Ever since the revolution of 1978 in Iran, strict laws have been levied against Iranian citizens that affect both the arts and the humanities. One such law bans the public performance of all kinds of Western music, such as pop, heavy metal, jazz, rock and roll and hip-hop. But like any other ban or restriction in history, there are those in Tehran who continue to rise up against the law and risk threats of extreme violence and imprisonment all for a chance to rock.
From director Bahman Ghobadi comes one of the first truly gutsy films in quite some time. No One Knows About Persian Cats provides a brilliant account of the lively and vibrant underground indie rock scene in Tehran.
An unassuming pair Ashkan (Ashkan Koshanejad) and Negar (Negar Shaghaghi) are two young musicians, fresh out of the slammer, who have two main goals in life:
1. Start an epic Indie rock band
2. Get the heck out of Tehran
Negar is sweet and delicate. Ashkan is modest and shy. And yet they embark on a risky adventure to defy the law and pursue their lofty musical goals, a journey marked by nervous enthusiasm and reluctant passion.
The incessantly chatty Nadar (Hamed Behdad) enters the equation and acts as the pair’s guide on their dangerous and seemingly impossible journey. Part-manager and part-shrink, Nadar takes charge and together the three pile onto Nadar’s motorbike and speed around the city of Tehran learning tricks of the trade and meeting fellow defiant rockers and music aficionados.
As fun and interesting as Persian Cats may be, its story is also a shock to the system. It exposes some of the legal and cultural challenges for musicians in Iran and succeeds in leaving the audience a bit wide-eyed to their plight.
Furthermore, in a country where rock and roll is condemned by the government, director Bahman Ghobadi had to get creative with his filming techniques. While most directors only have to worry about critical reviews and rotten tomatoes, Ghobadi faced the likely prospect of jail time if he was ever caught filming.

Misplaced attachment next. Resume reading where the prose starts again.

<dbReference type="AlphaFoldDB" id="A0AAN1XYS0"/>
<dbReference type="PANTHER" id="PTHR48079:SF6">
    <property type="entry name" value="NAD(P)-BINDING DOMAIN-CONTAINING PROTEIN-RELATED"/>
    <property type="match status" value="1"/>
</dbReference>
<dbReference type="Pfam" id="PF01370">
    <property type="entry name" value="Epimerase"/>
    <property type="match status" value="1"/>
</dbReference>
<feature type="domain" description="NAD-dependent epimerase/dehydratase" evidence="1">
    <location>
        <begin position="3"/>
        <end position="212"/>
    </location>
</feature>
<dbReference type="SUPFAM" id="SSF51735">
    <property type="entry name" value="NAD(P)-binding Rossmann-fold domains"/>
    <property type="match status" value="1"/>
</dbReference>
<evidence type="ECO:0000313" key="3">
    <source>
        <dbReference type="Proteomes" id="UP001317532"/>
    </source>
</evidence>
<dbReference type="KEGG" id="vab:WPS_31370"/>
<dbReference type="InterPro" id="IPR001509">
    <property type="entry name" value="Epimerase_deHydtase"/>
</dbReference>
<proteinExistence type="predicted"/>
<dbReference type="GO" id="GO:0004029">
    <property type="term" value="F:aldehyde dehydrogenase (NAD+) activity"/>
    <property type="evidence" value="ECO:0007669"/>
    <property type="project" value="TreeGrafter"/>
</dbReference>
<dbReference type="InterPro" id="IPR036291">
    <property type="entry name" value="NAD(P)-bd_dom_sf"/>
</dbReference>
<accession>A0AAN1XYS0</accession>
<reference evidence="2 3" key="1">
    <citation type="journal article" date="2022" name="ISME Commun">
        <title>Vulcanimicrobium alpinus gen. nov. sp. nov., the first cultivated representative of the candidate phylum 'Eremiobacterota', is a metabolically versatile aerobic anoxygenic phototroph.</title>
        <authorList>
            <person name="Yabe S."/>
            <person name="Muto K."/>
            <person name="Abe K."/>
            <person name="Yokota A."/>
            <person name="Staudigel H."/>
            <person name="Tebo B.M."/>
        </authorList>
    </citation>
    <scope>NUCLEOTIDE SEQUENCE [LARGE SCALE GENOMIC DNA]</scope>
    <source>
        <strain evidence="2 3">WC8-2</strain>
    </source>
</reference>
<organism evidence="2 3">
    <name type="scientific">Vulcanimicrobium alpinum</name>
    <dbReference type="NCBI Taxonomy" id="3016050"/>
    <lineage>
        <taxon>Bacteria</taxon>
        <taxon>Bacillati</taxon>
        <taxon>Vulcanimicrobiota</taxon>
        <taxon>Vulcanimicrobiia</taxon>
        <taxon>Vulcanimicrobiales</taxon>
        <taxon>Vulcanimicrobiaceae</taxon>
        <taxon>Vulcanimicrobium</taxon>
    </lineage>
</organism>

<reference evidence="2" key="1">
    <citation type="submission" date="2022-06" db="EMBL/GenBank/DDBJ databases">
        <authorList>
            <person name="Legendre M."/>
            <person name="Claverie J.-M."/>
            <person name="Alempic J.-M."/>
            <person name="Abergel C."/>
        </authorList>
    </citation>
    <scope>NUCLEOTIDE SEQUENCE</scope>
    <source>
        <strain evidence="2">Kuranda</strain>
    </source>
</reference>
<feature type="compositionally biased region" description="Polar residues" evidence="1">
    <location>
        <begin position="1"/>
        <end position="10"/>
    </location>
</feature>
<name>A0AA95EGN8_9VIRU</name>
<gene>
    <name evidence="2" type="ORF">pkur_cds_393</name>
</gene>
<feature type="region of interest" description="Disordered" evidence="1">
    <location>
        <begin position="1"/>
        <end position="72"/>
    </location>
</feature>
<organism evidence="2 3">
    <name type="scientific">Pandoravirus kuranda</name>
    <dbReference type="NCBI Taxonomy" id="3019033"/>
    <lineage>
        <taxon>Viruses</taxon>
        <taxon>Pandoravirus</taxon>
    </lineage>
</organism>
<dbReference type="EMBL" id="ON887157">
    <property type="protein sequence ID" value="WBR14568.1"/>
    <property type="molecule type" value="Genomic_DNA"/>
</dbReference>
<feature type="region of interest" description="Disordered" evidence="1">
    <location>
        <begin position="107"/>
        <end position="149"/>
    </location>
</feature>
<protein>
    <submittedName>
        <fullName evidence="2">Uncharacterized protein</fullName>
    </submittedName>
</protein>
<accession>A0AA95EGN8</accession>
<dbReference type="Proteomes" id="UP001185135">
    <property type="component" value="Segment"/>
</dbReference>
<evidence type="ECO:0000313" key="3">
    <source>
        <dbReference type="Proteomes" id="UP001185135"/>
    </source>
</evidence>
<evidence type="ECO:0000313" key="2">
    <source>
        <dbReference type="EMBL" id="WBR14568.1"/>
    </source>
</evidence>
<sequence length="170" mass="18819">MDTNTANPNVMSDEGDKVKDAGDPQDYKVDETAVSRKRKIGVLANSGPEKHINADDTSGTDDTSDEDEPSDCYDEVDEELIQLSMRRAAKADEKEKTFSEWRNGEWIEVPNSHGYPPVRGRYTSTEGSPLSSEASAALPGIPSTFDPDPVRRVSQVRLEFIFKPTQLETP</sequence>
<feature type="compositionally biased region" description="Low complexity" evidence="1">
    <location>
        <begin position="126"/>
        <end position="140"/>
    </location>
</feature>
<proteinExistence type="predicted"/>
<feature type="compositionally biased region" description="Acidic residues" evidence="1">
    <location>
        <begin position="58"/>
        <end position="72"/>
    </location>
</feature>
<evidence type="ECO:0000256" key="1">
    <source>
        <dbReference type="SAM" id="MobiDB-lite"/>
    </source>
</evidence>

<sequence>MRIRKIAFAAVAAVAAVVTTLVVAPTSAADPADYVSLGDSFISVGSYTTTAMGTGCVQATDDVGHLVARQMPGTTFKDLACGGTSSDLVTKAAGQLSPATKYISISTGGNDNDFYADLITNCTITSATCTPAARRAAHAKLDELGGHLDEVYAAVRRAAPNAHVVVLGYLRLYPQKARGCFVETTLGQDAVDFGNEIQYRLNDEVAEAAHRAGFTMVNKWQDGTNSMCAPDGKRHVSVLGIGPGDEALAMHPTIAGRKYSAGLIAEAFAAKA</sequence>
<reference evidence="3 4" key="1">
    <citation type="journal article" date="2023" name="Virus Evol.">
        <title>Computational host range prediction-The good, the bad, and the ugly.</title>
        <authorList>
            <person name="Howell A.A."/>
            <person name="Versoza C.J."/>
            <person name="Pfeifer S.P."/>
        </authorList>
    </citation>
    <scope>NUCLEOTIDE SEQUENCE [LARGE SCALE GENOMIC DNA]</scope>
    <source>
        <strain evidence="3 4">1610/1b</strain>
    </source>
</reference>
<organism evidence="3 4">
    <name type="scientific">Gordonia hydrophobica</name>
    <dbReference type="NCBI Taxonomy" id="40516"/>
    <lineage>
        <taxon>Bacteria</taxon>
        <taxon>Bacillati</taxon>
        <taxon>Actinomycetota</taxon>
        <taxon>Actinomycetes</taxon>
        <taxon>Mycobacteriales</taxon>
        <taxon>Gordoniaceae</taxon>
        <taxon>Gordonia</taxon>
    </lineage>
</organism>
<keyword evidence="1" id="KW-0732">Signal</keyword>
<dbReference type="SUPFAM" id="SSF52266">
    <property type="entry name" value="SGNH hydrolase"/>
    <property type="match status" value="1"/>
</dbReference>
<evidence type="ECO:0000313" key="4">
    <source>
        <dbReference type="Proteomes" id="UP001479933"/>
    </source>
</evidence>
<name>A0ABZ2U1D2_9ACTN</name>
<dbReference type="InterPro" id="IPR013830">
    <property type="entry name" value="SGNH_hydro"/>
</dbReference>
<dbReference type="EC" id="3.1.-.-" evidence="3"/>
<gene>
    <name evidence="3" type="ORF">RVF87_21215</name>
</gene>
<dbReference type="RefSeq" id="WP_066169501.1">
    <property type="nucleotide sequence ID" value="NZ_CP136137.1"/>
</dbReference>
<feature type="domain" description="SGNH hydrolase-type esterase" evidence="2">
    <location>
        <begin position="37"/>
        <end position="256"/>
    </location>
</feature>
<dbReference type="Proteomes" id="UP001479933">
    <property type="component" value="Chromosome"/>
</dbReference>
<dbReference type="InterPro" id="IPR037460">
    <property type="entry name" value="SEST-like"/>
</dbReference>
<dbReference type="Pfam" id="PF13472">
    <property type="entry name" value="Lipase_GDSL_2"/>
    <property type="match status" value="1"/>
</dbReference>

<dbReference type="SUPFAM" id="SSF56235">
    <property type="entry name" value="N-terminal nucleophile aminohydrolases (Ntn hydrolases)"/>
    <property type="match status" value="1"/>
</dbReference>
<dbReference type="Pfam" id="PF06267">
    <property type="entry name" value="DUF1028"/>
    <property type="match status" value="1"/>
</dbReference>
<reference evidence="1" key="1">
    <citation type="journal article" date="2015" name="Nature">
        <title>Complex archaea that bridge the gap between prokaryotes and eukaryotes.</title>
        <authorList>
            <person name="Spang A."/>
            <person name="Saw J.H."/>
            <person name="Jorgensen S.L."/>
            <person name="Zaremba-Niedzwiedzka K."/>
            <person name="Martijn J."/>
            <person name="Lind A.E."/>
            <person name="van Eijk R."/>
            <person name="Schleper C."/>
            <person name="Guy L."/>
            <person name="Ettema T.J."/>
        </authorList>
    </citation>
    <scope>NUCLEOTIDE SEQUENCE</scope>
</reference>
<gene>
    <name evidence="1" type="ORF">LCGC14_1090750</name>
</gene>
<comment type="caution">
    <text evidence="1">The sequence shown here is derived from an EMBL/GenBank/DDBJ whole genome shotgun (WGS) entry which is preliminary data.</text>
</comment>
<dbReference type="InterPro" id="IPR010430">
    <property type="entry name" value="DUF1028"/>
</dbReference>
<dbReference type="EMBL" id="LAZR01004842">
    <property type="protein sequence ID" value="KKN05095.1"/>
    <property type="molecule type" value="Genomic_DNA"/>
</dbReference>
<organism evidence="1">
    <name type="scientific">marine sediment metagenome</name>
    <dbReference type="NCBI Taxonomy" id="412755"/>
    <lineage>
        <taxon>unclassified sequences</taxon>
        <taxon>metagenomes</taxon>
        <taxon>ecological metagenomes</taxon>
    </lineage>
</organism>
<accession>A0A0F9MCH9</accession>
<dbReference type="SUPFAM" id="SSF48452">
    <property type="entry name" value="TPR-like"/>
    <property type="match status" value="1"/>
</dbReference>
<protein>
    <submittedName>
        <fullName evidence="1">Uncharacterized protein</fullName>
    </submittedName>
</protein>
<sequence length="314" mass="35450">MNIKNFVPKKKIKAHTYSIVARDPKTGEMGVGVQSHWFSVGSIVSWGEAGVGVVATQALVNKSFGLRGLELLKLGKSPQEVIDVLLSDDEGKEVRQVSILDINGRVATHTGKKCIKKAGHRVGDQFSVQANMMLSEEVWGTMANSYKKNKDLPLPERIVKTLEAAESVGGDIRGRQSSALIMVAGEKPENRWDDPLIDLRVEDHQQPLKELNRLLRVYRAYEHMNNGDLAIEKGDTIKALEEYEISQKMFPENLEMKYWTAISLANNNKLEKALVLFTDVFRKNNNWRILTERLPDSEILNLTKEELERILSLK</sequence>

A notable characteristic of Persian Cats is its semi-scripted nature; Ghobadi’s film is a combination of scripted moments from a screenplay that he wrote with his fiancée, the Iranian-American journalist Roxana Saberi, with vivacious snippets of Tehran’s underground rock scene that captured true Iranian hipsters in their natural environment.
Ghobadi gathered most of his shots within 17 days of scrambling around the city of Tehran — furtively evading police officials the entire time — armed with only a lightweight digital camera (and running shoes).
Some of the indie rockers featured in the film include Take It Easy Hospital, Ashkan Koshanejad and Negar Shaghaghi’s band The Yellow Dogs Band, Rana Farhan, and Hichkas. In showcasing some of the real life fearless local bands in Tehran, Ghobadi gives his audience a true sense of the flavor of Tehran’s underground musical culture.
No One Knows About Persian Cats thrilled at its official screening at the 2009 Cannes Film Festival, where it won the Special Jury prize, and has since won six awards at various other international film festivals. And there is no wonder why. Negar and Ashkan’s journey is a comment upon deviance, love of music and the pursuit of dreams. It’s a vibrant tale that reminds us all to never take music for granted and inspires us to the follow our hearts.